Late in 2013, we wrote about what turned out to be something of a landmark criminal case in the USA.
Cybercriminal David Ray Camez, 22, from Arizona, USA, was already serving a seven-stretch for cyberfraud when he was brought to trial in 2013, this time under RICO, the Racketeering Influenced Corrupt Organizations Act.
The idea of RICO is to make criminal gangs collectively liable for the offences they commit as an organized group.
You can see the point, at least as it applies to the guys at the top, who may be masterminding and bankrolling criminal activity, yet keeping themselves out of the direct firing line of criminal charges by not actually carrying out any of the crimes themselves.
And you can see how legislation of this sort might discourage low-level criminals from joining organized gangs by making them liable for more serious charges (and thus more severe penalties) than if they acted alone.
Where does “organized” start?
The issue in this case seems to have been whether a web forum that puts cybercriminal buyers and sellers in touch – an eBay of the underground, if you like – would be enough to constitute an organized gang.
The website in question, carder DOT su, was infiltrated by the US Secret Service, and investigators bought bogus driving licences from Camez in 2009 and 2010, as well as intercepting a shipment of hooky credit and gift cards sent to Camez from Pakistan.
According to the US Department of Justice, carder DOT su had an estimated 5500 members in July 2011, essentially making Camez a small fish in a large pond.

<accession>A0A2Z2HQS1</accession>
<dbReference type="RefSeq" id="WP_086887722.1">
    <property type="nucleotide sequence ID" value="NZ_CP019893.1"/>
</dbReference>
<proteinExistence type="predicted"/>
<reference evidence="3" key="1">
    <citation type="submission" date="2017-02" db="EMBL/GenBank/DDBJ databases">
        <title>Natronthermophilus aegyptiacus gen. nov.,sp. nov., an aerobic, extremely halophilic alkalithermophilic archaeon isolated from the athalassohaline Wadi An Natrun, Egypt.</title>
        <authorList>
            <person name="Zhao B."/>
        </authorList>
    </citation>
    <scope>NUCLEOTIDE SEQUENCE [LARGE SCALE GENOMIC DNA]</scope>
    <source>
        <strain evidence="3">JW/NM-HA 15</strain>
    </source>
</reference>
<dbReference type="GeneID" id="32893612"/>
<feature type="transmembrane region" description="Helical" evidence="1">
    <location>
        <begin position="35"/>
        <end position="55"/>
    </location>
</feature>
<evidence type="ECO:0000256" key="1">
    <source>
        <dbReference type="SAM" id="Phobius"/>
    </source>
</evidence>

The site was hosted in, and allegedly operated by residents of, countries from the former Soviet Union. (Indeed, the top level domain DOT su is a historic remnant of the old order.)
Unlike eBay, however, not just anyone could join the carder DOT su forum and start trading.
You couldn’t give it a go and leave the community to vote you up or down to determine how trusted you might become; instead, there was a secondary forum where prospective new members were vetted.
In other words, there was an organized process by which new members were inducted into the group.
Camez, the organized criminal
Sadly for Camez, who would have been just 17 years old in 2009 when he picked the wrong buyer to do business with, that means he’s more than just a fraudster.
He’s an organized crook who carries the can, at least in part, for a vast underground network of thousands of other cybercriminals from all around the world.
With 5500 members, you can imagine that the total amount of money netted by these crooks might be enormous, and apparently it was, with at least the following losses claimed: